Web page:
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Resources for Teaching About Indigenous Peoples 

Here are resources to help you educate students honestly and accurately about Native history and the people whose land we occupy.  
Alaska totem pole carving art sculture
Published: October 3, 2022 Last Updated: September 7, 2023

Educators should be mindful of cultural appropriation when teaching about other cultures and understand that Native American students in class may experience lessons differently than non-Native students. 

Indigenous People’s Day Resources 
The Zinn Education Project has lessons, books, and films to examine for teaching the truth about Columbus, “Indian Removal” policies, and Indigenous Peoples’ history. 

Celebrate Indigenous People Lesson Plan (PDF) 
In this activity from IllumiNative, elementary school students will make a booklet to celebrate the contributions of Native Americans. 

Transforming Teaching and Learning About Native Americans
Teaching and learning about Native Americans can occur in meaningful ways across different subject areas. Use these resources, from the Smithsonian Museum of the American Indian Native Knowledge 360° Education Initiative to bring new ways of thinking Native Americans to multiple disciplines, including science, English language arts, and social studies.

Student-Centered Digital Learning Activities 
Check out these digital education tools, lesson plans, and resources available for free and downloadable from the National Indian Education Association.

Living Nations, Living Words: A Guide for Educators 
This guide offers teachers and other educators ideas for using U.S. Poet Laureate Joy Harjo's signature project, "Living Nations, Living Words," in the classroom. The project gathers and highlights the diverse voices of 47 contemporary Native American poets.

Native Now: The Dos and Don’ts of Talking Respectfully about and with Native People from IllumiNative (PDF)

Indigenous Storytellers Share Scary Stories and the Wisdom They Hold
Four Indigenous storytellers recite a scary tale and share a little about the meaning behind these chilling yarns. 

NEA's Land Acknowledgement Guide
Land Acknowledgements are a reminder that every major city, town, and municipality benefits from the dispossession of Indigenous land and people. It is a formal recognition of that painful reality and history and a small first step in truth, healing, and reconciliation. This guide outlines why land acknowledgements are important, how to approach them, and includes further actions to support Indigenous communities.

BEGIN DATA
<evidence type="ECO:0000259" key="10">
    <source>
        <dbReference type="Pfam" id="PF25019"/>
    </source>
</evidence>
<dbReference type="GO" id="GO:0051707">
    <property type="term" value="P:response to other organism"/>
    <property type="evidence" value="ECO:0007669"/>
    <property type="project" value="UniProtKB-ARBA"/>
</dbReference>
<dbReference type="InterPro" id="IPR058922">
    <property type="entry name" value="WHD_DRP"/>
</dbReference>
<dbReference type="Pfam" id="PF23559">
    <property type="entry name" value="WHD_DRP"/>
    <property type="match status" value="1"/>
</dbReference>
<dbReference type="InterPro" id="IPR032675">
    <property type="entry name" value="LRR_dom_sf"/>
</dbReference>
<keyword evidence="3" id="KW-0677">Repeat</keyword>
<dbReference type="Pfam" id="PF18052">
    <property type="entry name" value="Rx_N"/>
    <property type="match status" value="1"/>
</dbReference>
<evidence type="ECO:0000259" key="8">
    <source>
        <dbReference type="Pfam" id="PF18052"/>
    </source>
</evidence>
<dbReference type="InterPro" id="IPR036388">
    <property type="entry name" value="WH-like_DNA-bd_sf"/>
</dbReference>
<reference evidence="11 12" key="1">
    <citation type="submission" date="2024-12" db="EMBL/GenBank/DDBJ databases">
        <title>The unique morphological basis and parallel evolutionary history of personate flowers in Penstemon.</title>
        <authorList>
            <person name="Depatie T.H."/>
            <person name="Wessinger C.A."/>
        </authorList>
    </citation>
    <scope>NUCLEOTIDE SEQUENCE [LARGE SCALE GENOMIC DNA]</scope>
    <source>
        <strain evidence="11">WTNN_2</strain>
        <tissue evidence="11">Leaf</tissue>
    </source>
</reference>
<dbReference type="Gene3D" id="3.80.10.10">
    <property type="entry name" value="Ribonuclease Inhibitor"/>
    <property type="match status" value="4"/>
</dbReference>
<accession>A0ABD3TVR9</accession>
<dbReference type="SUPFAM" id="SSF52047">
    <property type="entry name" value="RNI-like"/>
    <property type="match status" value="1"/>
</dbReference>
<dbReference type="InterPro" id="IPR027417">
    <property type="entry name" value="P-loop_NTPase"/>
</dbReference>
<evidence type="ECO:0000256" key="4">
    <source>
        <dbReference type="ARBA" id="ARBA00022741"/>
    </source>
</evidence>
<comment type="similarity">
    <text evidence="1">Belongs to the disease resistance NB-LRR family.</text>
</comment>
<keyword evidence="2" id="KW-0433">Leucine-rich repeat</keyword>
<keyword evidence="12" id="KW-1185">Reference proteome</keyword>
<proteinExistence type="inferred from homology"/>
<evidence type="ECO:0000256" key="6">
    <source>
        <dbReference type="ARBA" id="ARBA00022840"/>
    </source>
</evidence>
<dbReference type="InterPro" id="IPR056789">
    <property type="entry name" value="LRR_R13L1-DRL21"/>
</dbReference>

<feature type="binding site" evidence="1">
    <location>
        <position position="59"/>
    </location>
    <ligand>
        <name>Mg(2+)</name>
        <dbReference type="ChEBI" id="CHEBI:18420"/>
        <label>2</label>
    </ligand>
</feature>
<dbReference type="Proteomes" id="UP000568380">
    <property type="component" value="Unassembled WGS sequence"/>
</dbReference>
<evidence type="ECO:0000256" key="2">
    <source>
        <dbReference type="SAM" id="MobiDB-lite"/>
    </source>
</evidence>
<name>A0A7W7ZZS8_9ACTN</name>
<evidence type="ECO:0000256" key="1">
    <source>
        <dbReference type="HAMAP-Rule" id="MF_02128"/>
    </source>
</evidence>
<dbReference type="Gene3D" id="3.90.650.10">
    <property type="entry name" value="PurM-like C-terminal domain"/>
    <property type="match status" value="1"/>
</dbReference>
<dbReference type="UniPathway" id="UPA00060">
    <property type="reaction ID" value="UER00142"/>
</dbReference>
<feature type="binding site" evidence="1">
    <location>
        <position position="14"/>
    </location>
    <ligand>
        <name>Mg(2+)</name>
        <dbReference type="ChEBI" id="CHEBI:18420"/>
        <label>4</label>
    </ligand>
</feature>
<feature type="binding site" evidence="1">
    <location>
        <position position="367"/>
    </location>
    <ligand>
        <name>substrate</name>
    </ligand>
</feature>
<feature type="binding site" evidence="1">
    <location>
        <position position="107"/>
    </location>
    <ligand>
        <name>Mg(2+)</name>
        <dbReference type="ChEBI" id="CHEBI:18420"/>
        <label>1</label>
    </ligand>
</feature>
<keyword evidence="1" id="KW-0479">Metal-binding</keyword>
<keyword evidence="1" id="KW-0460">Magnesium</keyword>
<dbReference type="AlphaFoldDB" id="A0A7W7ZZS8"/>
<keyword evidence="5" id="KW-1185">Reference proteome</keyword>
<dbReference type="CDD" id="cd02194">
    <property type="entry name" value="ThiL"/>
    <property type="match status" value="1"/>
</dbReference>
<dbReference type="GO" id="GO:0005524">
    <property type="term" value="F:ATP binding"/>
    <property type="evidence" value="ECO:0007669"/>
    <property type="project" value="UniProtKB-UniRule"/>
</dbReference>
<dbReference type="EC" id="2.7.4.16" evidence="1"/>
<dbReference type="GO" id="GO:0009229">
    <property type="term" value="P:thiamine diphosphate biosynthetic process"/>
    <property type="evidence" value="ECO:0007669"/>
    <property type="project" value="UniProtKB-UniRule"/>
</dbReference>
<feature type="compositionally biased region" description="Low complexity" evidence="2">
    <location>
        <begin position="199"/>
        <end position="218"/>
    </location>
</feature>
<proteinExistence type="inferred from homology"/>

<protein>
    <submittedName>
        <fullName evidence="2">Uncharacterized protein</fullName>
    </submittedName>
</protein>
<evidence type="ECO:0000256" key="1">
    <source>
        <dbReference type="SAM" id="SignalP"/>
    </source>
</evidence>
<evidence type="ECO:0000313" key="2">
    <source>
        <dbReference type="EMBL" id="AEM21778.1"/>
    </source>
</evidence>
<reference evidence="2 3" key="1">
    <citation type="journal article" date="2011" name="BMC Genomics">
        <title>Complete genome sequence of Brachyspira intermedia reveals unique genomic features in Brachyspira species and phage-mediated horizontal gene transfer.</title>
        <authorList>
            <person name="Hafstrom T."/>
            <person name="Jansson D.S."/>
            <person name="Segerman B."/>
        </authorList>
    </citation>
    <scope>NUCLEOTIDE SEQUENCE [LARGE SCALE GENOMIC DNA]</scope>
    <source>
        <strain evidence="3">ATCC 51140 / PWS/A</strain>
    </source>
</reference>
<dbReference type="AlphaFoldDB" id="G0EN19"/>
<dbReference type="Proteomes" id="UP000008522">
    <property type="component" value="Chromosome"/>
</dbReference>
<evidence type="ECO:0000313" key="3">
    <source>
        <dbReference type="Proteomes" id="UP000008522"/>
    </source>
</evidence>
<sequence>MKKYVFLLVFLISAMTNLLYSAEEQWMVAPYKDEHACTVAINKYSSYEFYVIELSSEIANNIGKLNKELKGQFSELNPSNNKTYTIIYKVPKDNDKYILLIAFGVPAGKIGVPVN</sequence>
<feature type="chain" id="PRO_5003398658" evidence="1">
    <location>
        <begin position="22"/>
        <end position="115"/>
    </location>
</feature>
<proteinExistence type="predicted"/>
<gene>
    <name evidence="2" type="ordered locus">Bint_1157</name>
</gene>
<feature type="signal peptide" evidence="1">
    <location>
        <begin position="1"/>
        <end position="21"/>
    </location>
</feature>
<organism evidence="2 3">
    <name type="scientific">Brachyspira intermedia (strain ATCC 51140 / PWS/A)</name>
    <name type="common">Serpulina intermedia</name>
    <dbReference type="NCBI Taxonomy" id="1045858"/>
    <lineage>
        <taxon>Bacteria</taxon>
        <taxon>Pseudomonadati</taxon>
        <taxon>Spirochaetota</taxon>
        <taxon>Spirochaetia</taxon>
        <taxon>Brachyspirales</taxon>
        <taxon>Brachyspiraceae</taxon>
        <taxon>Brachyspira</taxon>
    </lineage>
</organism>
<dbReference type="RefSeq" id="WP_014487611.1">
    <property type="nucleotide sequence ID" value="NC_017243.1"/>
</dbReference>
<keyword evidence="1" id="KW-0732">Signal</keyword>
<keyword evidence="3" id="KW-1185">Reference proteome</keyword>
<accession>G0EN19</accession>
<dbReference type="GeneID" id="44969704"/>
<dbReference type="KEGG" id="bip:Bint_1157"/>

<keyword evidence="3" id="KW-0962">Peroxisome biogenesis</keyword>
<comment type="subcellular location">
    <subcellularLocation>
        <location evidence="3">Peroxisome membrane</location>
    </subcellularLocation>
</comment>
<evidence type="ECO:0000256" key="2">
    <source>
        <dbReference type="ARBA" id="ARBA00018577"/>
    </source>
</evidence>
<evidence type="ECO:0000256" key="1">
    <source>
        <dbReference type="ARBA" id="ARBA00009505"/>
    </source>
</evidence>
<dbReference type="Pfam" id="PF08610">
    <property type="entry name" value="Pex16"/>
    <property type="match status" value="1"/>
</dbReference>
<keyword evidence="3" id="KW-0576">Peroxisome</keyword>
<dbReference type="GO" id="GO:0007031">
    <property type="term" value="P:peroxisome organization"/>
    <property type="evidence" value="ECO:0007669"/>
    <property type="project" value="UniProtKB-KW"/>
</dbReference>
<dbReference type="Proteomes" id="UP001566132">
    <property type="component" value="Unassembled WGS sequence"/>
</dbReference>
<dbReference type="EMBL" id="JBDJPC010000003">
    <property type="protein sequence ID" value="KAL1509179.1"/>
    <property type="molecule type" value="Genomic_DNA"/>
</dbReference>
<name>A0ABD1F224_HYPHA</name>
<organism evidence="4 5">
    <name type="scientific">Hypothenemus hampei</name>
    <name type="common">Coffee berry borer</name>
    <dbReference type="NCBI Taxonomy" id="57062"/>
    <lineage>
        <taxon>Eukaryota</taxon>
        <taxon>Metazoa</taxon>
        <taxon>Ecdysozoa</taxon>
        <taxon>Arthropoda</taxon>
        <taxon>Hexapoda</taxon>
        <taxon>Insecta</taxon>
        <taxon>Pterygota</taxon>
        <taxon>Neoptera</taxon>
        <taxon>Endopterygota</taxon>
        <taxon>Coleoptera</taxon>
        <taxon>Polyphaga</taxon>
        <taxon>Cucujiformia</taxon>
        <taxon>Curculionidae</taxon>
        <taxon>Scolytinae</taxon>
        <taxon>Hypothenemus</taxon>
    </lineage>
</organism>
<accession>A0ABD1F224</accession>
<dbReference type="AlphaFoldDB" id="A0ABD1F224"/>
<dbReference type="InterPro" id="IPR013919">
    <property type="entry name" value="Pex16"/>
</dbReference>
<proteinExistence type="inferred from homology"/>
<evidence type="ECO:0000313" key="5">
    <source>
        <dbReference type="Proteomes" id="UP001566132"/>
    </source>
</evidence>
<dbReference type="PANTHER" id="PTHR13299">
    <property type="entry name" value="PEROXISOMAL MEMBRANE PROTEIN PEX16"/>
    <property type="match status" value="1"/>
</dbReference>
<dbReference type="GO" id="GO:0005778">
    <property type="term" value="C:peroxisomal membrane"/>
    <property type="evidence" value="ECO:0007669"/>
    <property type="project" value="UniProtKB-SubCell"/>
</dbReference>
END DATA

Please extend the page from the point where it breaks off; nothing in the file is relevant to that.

Find more resources for teaching about Native Americans at our American Indian and Alaska Native Heritage Month resource page. 

Recommended Books About Indigenous Peoples from NEA and Read Across America

Share stories of Indigenous Peoples and cultures in your classroom with these titles and related resources. 




Voices of

“There’s a lot of inequity in some of our Native, small, and rural districts. It is time for us to call for a more equitable system to provide our students with the quality education they all deserve and pave the way for those future Native educators we hope will take our place.”
Shawn Brehm, K-12 Music Teacher

Native American Educators

“I believe we still have a long way to go to provide our students with both an understanding of, and pride in, their culture and equal opportunity. But I see a bright future in the students that I teach who increasingly are excited about these issues and want to understand them and take action.”
Jordann Lankford, Immersion Teacher and Indian Education for All Facilitator

Join the community of activists committed to advancing social and racial justice in public education

Ensuring opportunity for ALL students to succeed – regardless of ZIP code – is going to take all of us doing our part.
Dr. Star Yellowfish with Junior Miss Seminole Nation, an Oklahoma City high school student in the Native American Student Services program

Native Educators Say Thanksgiving Lessons Can Be Accurate, Respectful, and Fun—Here’s How

Whether you’re teaching tots or teenagers, celebrate your best Thanksgiving lesson ever by teaching an accurate history of the holiday.
National Education Association

Great public schools for every student

The National Education Association (NEA), the nation's largest professional employee organization, is committed to advancing the cause of public education. NEA's 3 million members work at every level of education—from pre-school to university graduate programs. NEA has affiliate organizations in every state and in more than 14,000 communities across the United States.